Tumblr Founder a High School Drop-Out

How David Karp left school, found success

By Evann Gastaldo,  Newser Staff

Posted May 21, 2013 7:45 AM CDT

(Newser) – At 14, David Karp—who would one day found Tumblr—was already obsessed with computers and bored with school. So his mom, a science teacher, suggested he drop out. "It became very clear that David needed the space to live his passion. Which was computers," Barbara Ackerman tells the New York Times. Her son dropped out to be home-schooled, but ultimately he never finished high school. Instead, he started working with TV producer Fred Seibert, learning everything he could about engineering; ultimately, he built a video app for Seibert that was one of the first to be sold on iTunes. From there he moved to other startups before ultimately starting his own company in 2006 and then founding Tumblr.

Now 26, Karp is a Mark Zuckerberg-like, sneakers-and-jeans-wearing entrepreneur (his response to Yahoo's $1.1 billion acquisition of Tumblr this week: "F--- yeah.") who has been a somewhat controversial figure, often blogging about partying and showing up on the gossip pages. He's currently fighting rumors that investors want to replace him as Tumblr's CEO. But there's no arguing with his success; he'll reap an expected $250 million from the Yahoo deal, and he already lives in a $1.6 million Brooklyn loft with his girlfriend of four years. What's next for him? Maybe college—"At least I should be able to afford it," he says—and some sort of philanthropy.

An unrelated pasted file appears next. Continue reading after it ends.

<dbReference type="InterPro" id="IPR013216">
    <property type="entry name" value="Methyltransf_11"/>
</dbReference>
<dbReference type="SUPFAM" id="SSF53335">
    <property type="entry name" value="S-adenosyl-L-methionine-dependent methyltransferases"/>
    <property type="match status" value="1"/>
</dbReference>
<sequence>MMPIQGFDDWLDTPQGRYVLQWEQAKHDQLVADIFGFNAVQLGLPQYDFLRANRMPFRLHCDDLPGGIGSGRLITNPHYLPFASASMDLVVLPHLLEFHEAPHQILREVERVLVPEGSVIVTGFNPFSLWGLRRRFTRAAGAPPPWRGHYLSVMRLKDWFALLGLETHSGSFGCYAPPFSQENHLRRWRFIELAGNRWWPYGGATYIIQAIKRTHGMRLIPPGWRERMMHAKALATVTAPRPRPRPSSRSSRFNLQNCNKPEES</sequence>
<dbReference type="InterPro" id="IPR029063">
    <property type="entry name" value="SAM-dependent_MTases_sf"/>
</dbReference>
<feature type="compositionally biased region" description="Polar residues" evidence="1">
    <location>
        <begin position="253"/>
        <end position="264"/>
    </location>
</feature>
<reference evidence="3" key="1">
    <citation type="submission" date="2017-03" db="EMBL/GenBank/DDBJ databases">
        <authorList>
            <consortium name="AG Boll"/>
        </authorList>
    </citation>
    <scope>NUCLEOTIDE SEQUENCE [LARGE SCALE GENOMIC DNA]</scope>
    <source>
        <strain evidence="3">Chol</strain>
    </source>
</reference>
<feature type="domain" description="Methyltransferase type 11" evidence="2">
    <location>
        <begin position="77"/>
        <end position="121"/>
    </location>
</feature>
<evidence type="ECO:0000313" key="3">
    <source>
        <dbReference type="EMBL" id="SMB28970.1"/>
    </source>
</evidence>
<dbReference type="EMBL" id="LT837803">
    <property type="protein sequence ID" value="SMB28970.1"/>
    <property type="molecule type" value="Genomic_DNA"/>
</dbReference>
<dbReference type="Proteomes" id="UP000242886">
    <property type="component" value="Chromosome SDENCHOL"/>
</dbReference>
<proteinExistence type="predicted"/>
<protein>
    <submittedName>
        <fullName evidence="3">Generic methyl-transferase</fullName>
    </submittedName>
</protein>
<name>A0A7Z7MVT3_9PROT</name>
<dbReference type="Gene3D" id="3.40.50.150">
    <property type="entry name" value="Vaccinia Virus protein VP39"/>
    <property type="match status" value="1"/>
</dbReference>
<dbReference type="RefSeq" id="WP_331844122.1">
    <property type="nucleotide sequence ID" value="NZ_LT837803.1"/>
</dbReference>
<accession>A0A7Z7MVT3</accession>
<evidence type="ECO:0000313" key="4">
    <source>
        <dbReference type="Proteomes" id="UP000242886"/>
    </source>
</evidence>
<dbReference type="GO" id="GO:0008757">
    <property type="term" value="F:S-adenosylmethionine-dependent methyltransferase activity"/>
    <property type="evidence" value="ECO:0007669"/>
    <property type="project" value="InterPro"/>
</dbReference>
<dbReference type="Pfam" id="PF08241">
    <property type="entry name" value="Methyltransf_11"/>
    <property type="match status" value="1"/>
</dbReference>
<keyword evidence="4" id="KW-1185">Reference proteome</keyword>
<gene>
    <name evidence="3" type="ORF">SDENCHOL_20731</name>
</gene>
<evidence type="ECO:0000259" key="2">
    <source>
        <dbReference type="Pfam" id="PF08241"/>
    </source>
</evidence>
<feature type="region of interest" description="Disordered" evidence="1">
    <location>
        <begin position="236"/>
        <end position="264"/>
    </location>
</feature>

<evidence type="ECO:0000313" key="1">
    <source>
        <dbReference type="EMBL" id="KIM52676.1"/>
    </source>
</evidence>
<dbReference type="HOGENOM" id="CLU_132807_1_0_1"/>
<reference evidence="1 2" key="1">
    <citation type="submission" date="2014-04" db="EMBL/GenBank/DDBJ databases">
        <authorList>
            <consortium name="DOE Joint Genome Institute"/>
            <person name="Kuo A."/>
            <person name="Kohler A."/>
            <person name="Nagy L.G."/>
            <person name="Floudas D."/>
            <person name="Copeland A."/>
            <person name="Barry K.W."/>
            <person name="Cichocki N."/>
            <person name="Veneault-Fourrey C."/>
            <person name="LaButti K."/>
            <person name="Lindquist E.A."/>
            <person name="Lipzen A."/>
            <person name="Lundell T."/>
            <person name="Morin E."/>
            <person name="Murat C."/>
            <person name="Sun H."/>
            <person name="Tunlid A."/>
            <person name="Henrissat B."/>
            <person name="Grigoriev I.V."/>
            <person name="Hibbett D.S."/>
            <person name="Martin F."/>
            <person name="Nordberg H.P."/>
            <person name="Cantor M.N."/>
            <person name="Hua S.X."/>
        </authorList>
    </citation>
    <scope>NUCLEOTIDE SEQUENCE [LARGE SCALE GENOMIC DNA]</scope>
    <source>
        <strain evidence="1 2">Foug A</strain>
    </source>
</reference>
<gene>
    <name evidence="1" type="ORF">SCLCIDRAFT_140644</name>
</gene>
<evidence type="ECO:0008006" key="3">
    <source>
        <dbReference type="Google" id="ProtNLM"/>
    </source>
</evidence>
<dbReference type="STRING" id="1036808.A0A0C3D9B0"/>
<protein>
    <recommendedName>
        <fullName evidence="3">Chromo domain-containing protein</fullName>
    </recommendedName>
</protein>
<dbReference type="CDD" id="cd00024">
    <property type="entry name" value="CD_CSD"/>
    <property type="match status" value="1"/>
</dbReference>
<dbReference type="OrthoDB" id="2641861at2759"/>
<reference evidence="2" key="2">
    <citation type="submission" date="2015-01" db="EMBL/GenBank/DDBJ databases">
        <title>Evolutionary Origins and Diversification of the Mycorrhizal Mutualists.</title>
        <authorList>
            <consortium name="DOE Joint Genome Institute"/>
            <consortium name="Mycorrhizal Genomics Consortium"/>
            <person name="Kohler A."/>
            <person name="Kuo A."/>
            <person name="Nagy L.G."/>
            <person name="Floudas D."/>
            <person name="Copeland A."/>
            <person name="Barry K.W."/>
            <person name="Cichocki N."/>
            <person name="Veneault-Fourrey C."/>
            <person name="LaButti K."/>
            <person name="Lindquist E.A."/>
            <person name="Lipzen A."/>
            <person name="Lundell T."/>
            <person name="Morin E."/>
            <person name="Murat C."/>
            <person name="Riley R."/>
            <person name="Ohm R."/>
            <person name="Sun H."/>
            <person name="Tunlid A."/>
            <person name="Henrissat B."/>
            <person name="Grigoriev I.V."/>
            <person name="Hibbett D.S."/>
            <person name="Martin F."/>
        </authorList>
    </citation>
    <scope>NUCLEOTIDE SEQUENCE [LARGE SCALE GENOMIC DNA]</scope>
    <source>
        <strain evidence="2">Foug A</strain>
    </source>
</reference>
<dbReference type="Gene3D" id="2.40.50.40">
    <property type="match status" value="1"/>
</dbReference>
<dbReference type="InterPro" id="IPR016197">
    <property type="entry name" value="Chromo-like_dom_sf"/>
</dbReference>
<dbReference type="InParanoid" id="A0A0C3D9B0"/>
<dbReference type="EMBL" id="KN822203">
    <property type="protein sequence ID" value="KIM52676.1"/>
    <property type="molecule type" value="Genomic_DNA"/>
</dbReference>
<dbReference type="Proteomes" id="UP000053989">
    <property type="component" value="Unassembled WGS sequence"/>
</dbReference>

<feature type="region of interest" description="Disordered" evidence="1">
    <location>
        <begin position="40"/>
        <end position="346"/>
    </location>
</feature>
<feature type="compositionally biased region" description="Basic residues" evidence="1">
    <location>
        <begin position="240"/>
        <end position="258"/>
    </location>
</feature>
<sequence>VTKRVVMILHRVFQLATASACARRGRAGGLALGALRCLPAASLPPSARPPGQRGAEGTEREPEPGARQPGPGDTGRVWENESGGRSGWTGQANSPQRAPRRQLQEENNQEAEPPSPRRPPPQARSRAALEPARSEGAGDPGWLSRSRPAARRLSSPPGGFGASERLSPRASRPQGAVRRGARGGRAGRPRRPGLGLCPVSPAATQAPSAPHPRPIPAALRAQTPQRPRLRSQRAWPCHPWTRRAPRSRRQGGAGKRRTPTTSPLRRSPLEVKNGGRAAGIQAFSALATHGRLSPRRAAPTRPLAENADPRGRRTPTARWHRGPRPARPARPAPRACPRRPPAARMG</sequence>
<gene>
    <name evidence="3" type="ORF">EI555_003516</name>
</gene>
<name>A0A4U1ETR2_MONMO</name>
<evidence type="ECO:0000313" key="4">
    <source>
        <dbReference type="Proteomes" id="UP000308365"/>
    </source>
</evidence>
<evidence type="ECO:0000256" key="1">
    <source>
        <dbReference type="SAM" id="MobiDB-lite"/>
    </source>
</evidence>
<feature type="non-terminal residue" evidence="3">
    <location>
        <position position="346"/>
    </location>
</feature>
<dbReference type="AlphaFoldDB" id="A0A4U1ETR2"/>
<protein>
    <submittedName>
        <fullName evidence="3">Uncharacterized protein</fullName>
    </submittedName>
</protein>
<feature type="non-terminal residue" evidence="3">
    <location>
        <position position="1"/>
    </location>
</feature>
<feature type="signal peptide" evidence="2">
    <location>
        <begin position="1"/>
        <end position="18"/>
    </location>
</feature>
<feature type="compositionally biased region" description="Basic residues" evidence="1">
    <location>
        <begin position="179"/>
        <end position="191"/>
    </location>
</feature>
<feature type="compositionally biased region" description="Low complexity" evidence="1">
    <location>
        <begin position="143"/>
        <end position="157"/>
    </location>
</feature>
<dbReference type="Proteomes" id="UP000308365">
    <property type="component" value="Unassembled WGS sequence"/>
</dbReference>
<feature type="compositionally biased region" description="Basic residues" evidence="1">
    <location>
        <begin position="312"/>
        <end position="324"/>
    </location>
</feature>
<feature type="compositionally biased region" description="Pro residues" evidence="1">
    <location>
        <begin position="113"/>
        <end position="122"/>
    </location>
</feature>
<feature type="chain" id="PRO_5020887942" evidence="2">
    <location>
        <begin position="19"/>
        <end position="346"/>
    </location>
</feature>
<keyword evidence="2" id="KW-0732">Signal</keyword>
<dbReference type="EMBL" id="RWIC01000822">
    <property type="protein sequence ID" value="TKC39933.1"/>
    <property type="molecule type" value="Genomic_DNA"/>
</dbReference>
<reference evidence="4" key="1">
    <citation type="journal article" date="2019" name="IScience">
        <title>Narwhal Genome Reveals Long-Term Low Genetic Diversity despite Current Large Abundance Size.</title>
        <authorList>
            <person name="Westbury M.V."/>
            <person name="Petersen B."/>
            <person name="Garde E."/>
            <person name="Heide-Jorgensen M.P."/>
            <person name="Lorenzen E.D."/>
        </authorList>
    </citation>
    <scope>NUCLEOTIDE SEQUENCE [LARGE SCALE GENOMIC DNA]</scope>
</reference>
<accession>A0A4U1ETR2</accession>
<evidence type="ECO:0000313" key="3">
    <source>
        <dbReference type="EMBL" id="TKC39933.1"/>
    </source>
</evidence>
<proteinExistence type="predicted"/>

Yahoo CEO Marissa Mayer, right, and Tumblr Chief Executive David Karp pose for photographs after a news conference Monday, May 20, 2013, in New York.
Yahoo CEO Marissa Mayer, right, and Tumblr Chief Executive David Karp pose for photographs after a news conference Monday, May 20, 2013, in New York.   (AP Photo/Frank Franklin II)
In this Oct. 1, 2012 file photo, Tumblr founder David Karp participates in the Bloomberg Leadership Summit seminar in New York.
In this Oct. 1, 2012 file photo, Tumblr founder David Karp participates in the "Bloomberg Leadership Summit" seminar in New York.   (AP Photo/Charles Sykes/Invision for Advertising Week)
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